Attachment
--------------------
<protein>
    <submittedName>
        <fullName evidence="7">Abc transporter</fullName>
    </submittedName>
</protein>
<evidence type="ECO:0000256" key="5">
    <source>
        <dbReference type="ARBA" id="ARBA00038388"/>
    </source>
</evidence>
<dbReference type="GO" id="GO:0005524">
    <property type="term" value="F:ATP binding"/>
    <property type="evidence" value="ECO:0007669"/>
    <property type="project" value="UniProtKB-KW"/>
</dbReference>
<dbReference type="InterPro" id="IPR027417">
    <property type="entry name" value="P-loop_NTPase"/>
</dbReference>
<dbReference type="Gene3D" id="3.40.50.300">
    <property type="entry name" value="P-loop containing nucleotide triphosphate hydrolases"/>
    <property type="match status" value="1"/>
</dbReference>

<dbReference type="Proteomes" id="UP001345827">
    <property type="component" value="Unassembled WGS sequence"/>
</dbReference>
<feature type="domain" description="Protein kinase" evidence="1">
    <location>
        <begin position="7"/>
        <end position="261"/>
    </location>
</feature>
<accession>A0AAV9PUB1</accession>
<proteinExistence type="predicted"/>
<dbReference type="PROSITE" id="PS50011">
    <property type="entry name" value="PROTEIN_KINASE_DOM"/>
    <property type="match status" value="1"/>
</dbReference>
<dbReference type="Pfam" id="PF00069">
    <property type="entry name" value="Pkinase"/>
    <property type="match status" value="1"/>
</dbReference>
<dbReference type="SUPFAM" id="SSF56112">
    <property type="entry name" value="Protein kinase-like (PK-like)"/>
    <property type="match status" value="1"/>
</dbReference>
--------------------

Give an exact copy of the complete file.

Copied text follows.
<protein>
    <submittedName>
        <fullName evidence="7">Abc transporter</fullName>
    </submittedName>
</protein>
<evidence type="ECO:0000256" key="5">
    <source>
        <dbReference type="ARBA" id="ARBA00038388"/>
    </source>
</evidence>
<dbReference type="GO" id="GO:0005524">
    <property type="term" value="F:ATP binding"/>
    <property type="evidence" value="ECO:0007669"/>
    <property type="project" value="UniProtKB-KW"/>
</dbReference>
<dbReference type="InterPro" id="IPR027417">
    <property type="entry name" value="P-loop_NTPase"/>
</dbReference>
<dbReference type="Gene3D" id="3.40.50.300">
    <property type="entry name" value="P-loop containing nucleotide triphosphate hydrolases"/>
    <property type="match status" value="1"/>
</dbReference>

<dbReference type="Proteomes" id="UP001345827">
    <property type="component" value="Unassembled WGS sequence"/>
</dbReference>
<feature type="domain" description="Protein kinase" evidence="1">
    <location>
        <begin position="7"/>
        <end position="261"/>
    </location>
</feature>
<accession>A0AAV9PUB1</accession>
<proteinExistence type="predicted"/>
<dbReference type="PROSITE" id="PS50011">
    <property type="entry name" value="PROTEIN_KINASE_DOM"/>
    <property type="match status" value="1"/>
</dbReference>
<dbReference type="Pfam" id="PF00069">
    <property type="entry name" value="Pkinase"/>
    <property type="match status" value="1"/>
</dbReference>
<dbReference type="SUPFAM" id="SSF56112">
    <property type="entry name" value="Protein kinase-like (PK-like)"/>
    <property type="match status" value="1"/>
</dbReference>